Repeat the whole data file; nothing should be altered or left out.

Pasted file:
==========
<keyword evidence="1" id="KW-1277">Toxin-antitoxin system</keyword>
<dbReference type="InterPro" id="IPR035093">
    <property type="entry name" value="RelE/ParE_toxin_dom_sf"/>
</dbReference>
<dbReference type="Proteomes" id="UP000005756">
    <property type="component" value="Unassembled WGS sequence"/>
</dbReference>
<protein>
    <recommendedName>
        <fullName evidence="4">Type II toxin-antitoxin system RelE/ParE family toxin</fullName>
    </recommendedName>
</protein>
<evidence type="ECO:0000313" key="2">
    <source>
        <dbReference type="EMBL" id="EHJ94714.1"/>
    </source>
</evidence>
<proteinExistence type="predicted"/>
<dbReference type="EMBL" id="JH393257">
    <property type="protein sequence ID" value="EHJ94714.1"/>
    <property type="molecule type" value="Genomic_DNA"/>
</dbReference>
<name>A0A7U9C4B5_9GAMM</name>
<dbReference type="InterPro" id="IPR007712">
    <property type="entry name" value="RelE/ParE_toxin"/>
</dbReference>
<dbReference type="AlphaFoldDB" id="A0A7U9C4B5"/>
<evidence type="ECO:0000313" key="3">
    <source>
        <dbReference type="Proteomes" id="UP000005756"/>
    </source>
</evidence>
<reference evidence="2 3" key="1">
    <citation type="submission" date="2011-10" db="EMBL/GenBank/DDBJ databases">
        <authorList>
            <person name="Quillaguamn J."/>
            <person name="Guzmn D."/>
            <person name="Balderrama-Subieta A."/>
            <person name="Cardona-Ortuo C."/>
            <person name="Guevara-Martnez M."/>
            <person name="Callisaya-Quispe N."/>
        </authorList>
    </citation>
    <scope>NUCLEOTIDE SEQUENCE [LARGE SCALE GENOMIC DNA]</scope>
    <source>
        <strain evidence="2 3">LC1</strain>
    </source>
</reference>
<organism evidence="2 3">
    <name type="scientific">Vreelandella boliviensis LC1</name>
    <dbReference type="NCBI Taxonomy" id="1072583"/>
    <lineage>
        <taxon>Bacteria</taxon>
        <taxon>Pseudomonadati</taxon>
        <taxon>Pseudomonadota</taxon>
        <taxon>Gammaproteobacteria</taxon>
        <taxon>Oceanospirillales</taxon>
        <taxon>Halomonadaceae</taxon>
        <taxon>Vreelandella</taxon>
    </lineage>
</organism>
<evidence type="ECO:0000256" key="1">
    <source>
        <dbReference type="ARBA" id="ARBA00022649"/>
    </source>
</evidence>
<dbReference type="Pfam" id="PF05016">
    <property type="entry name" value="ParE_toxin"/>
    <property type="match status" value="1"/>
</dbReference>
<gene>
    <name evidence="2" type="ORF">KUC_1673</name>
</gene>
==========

<keyword evidence="1" id="KW-1277">Toxin-antitoxin system</keyword>
<dbReference type="InterPro" id="IPR035093">
    <property type="entry name" value="RelE/ParE_toxin_dom_sf"/>
</dbReference>
<dbReference type="Proteomes" id="UP000005756">
    <property type="component" value="Unassembled WGS sequence"/>
</dbReference>
<protein>
    <recommendedName>
        <fullName evidence="4">Type II toxin-antitoxin system RelE/ParE family toxin</fullName>
    </recommendedName>
</protein>
<evidence type="ECO:0000313" key="2">
    <source>
        <dbReference type="EMBL" id="EHJ94714.1"/>
    </source>
</evidence>
<proteinExistence type="predicted"/>
<dbReference type="EMBL" id="JH393257">
    <property type="protein sequence ID" value="EHJ94714.1"/>
    <property type="molecule type" value="Genomic_DNA"/>
</dbReference>
<name>A0A7U9C4B5_9GAMM</name>
<dbReference type="InterPro" id="IPR007712">
    <property type="entry name" value="RelE/ParE_toxin"/>
</dbReference>
<dbReference type="AlphaFoldDB" id="A0A7U9C4B5"/>
<evidence type="ECO:0000313" key="3">
    <source>
        <dbReference type="Proteomes" id="UP000005756"/>
    </source>
</evidence>
<reference evidence="2 3" key="1">
    <citation type="submission" date="2011-10" db="EMBL/GenBank/DDBJ databases">
        <authorList>
            <person name="Quillaguamn J."/>
            <person name="Guzmn D."/>
            <person name="Balderrama-Subieta A."/>
            <person name="Cardona-Ortuo C."/>
            <person name="Guevara-Martnez M."/>
            <person name="Callisaya-Quispe N."/>
        </authorList>
    </citation>
    <scope>NUCLEOTIDE SEQUENCE [LARGE SCALE GENOMIC DNA]</scope>
    <source>
        <strain evidence="2 3">LC1</strain>
    </source>
</reference>
<organism evidence="2 3">
    <name type="scientific">Vreelandella boliviensis LC1</name>
    <dbReference type="NCBI Taxonomy" id="1072583"/>
    <lineage>
        <taxon>Bacteria</taxon>
        <taxon>Pseudomonadati</taxon>
        <taxon>Pseudomonadota</taxon>
        <taxon>Gammaproteobacteria</taxon>
        <taxon>Oceanospirillales</taxon>
        <taxon>Halomonadaceae</taxon>
        <taxon>Vreelandella</taxon>
    </lineage>
</organism>
<evidence type="ECO:0000256" key="1">
    <source>
        <dbReference type="ARBA" id="ARBA00022649"/>
    </source>
</evidence>
<dbReference type="Pfam" id="PF05016">
    <property type="entry name" value="ParE_toxin"/>
    <property type="match status" value="1"/>
</dbReference>
<gene>
    <name evidence="2" type="ORF">KUC_1673</name>
</gene>